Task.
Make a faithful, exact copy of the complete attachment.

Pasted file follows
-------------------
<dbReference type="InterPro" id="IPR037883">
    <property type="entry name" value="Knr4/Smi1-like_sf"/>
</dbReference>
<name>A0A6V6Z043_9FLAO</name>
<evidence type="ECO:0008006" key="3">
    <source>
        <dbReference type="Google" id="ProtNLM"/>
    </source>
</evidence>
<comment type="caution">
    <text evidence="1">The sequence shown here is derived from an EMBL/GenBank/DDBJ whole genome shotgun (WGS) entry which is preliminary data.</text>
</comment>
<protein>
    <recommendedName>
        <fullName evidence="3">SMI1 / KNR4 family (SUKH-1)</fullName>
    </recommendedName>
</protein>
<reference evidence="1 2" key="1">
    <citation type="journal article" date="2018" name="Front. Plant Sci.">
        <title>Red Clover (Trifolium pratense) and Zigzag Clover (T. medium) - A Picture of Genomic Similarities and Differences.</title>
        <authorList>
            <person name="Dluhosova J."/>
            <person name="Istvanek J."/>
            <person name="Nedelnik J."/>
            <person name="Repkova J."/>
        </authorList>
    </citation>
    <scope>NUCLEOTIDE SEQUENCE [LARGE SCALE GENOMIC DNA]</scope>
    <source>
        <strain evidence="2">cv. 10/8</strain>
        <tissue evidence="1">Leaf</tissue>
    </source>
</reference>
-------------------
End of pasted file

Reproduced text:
<dbReference type="InterPro" id="IPR037883">
    <property type="entry name" value="Knr4/Smi1-like_sf"/>
</dbReference>
<name>A0A6V6Z043_9FLAO</name>
<evidence type="ECO:0008006" key="3">
    <source>
        <dbReference type="Google" id="ProtNLM"/>
    </source>
</evidence>
<comment type="caution">
    <text evidence="1">The sequence shown here is derived from an EMBL/GenBank/DDBJ whole genome shotgun (WGS) entry which is preliminary data.</text>
</comment>
<protein>
    <recommendedName>
        <fullName evidence="3">SMI1 / KNR4 family (SUKH-1)</fullName>
    </recommendedName>
</protein>
<reference evidence="1 2" key="1">
    <citation type="journal article" date="2018" name="Front. Plant Sci.">
        <title>Red Clover (Trifolium pratense) and Zigzag Clover (T. medium) - A Picture of Genomic Similarities and Differences.</title>
        <authorList>
            <person name="Dluhosova J."/>
            <person name="Istvanek J."/>
            <person name="Nedelnik J."/>
            <person name="Repkova J."/>
        </authorList>
    </citation>
    <scope>NUCLEOTIDE SEQUENCE [LARGE SCALE GENOMIC DNA]</scope>
    <source>
        <strain evidence="2">cv. 10/8</strain>
        <tissue evidence="1">Leaf</tissue>
    </source>
</reference>